Chacun son gout! Here's the site with recipes I mentioned:
http://www.theppk.com/

Jun. 04 2010 01:55 PM
don kmetz from west new york, nj

the guests have mentioned often the importance of air as an ingredient in cake, but what about those cakes -- like gateau and galette -- which have no leavening at all. are they not cake?

Jun. 04 2010 01:54 PM
dboy from nyc

Sorry vegans, if you want to eat normal foods like cakes and bacon don't adopt rigid alienating diets.

Why try to mimic the food products you abhor with super-processed substitutes???

Jun. 04 2010 01:53 PM
Sandra from Astoria

I'm not vegan, by the way! But I have vegan friends who swear by vegan goodies, and I'm skeptical :)

Jun. 04 2010 01:53 PM
dboy from nyc

Let's talk heat; Convection or conventional?

Jun. 04 2010 01:50 PM
Doug from New York

Can you substitute sugar with natural sweeteners like Trivia, Xylitol or Erythritol. My local bakery uses nutrasweet that causes gastric problems.

Jun. 04 2010 01:46 PM
Dark Symbolist from NYC

yes, I've read about cakes in Ancient Rome before. The guest is 100% incorrect.

Jun. 04 2010 01:46 PM
danielle from upper west side

A chef on the food channel always says not to beat a cake too much because the gluten in the flour will be released and toughen the batter and make it more breadlike. Also most cake recpes I come across just call for allpurpose flour.

Jun. 04 2010 01:37 PM
Fred from NJ

Your guests are interesting but wrong. Cake baking dates bake centuries. For example, an example of a recipe from ancient Rome can be found at http://www.pbs.org/wgbh/nova/lostempires/roman/recipes.html

Jun. 04 2010 01:37 PM
Craig from Park Slope

Thanks for mentioning Betty in Brooklyn. They bake the best Red Velvet Cake (among other varieties). It is a great shop and the staff is friendly and helpful! I live in Park Slope and walk to Betty at least once a month to get my fix. Delicious!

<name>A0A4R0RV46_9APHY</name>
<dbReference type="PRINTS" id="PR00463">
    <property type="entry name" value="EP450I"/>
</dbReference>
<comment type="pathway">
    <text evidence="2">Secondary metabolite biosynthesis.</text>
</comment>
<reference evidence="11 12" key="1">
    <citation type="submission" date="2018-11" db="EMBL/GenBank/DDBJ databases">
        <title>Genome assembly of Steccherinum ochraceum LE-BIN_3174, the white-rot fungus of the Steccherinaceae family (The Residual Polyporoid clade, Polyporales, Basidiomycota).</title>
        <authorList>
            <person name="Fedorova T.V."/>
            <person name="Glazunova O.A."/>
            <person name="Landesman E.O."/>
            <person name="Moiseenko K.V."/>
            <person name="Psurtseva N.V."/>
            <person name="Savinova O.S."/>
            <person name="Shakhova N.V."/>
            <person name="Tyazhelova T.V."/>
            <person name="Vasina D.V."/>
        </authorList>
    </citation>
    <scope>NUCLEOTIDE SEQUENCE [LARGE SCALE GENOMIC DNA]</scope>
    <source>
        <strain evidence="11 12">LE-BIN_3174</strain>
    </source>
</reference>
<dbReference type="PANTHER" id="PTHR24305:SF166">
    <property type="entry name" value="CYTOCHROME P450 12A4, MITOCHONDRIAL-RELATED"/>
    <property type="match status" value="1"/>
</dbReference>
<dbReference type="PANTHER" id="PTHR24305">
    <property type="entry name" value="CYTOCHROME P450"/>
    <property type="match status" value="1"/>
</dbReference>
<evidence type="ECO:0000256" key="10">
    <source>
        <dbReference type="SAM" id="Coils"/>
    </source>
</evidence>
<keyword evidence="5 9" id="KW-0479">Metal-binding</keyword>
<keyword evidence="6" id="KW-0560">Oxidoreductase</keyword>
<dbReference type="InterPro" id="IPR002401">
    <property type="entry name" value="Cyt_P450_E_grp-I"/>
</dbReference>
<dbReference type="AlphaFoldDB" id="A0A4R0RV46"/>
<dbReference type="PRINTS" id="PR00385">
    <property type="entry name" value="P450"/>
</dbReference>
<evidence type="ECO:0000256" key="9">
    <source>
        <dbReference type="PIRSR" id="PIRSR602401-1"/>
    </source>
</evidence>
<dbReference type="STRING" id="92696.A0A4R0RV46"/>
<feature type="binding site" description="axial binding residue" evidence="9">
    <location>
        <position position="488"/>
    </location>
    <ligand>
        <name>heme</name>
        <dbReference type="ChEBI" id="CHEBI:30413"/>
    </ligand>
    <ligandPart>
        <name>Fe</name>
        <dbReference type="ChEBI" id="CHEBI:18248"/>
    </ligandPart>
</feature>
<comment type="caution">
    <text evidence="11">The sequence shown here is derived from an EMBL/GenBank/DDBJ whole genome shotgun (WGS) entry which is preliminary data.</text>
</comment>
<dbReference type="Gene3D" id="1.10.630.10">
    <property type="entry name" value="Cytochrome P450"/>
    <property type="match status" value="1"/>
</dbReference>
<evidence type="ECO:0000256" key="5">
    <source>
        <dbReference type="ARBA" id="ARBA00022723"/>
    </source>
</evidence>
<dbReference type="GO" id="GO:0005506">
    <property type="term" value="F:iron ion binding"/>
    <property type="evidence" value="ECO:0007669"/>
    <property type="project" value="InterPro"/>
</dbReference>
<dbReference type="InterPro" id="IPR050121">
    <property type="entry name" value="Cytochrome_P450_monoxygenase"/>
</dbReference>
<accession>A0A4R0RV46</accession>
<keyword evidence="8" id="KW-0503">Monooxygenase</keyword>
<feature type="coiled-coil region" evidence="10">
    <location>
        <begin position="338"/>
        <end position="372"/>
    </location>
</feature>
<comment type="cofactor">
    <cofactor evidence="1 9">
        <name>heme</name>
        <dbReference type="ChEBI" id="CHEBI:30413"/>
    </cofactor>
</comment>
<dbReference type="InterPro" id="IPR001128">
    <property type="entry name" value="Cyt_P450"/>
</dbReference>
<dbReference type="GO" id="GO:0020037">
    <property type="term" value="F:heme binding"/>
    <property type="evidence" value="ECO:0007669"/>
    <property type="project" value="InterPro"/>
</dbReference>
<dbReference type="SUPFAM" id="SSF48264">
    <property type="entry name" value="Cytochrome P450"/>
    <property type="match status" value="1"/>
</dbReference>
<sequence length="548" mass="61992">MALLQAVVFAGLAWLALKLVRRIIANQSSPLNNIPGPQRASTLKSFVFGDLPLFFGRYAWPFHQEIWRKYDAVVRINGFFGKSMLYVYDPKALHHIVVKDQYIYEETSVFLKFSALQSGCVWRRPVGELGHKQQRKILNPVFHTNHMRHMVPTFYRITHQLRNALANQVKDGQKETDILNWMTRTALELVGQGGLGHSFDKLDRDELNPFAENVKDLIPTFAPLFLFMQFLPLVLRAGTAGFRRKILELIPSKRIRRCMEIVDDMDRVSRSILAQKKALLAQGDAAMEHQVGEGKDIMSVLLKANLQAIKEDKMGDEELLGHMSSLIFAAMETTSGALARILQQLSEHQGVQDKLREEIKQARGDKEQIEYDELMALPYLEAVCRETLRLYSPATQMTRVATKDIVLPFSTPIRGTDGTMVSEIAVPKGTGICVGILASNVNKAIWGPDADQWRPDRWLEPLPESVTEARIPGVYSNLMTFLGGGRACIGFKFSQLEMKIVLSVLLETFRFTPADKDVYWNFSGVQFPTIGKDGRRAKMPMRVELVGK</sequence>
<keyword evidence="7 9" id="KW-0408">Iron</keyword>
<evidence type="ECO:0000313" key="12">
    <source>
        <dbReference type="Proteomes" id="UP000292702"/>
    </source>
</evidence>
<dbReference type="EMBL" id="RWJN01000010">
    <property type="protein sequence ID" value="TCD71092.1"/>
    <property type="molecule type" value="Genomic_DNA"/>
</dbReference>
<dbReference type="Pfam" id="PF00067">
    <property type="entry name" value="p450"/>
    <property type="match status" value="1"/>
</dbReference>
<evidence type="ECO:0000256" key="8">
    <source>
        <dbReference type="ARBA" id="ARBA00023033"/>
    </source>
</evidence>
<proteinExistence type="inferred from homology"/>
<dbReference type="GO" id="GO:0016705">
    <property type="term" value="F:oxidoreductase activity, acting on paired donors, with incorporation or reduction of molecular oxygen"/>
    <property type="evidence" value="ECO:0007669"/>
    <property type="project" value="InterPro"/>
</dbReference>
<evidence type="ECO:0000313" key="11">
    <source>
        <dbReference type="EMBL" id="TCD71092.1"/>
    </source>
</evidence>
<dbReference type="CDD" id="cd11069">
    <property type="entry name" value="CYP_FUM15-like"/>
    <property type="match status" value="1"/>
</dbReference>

Jun. 04 2010 01:36 PM
dark Symbolist from NYC

From Wikipedia:

In ancient Rome, basic bread dough was sometimes enriched with butter, eggs, and honey, which produced a sweet and cake-like baked good. Latin poet Ovid refers to the birthday of him and his brother with party and cake in his first book of exile, Tristia.

Early cakes in England were also essentially bread: the most obvious differences between a "cake" and "bread" were the round, flat shape of the cakes, and the cooking method, which turned cakes over once while cooking, while bread was left upright throughout the baking process

Jun. 04 2010 01:36 PM
Sandra from Astoria

What about vegan recipes? Is there really a substitute for eggs, butter, millk?

My friend swears there's a vegan bakery on the LES that makes amazing stuff (can't remember the name).

Jun. 04 2010 01:36 PM
Raymmmondo from NYC, and now in West Orange, NJ

Any cake is good (cake)!

Jun. 04 2010 01:36 PM
Nichelle from Brooklyn

What should you change in a cake recipe to make into a good cupcake recipe?

Jun. 04 2010 01:32 PM
If I knew you were coming...

Do bakeries have a higher failure rate than other types of food businesses?

Also, it seems like baking is about repetition while in a restaurant a chef can experiment more. Is that the case?

Jun. 04 2010 01:28 PM
Alden from Soho

A cute comic from yesterday, relevant to the topic. :)

http://questionablecontent.net/view.php?comic=1679

Jun. 04 2010 12:20 PM
Mark Conrad from Fairfield, CT

Could you explain the different types of flour that can be used in baking a cake? Should you use cake flour, pastry flour, or all purpose flour, and are their differences just in their gluten content?

Jun. 04 2010 10:35 AM

Leave a Comment

Register for your own account so you can vote on comments, save your favorites, and more. Learn more.
Please stay on topic, be civil, and be brief.
Email addresses are never displayed, but they are required to confirm your comments. Names are displayed with all comments. We reserve the right to edit any comments posted on this site. Please read the Comment Guidelines before posting. By leaving a comment, you agree to New York Public Radio's Privacy Policy and Terms Of Use.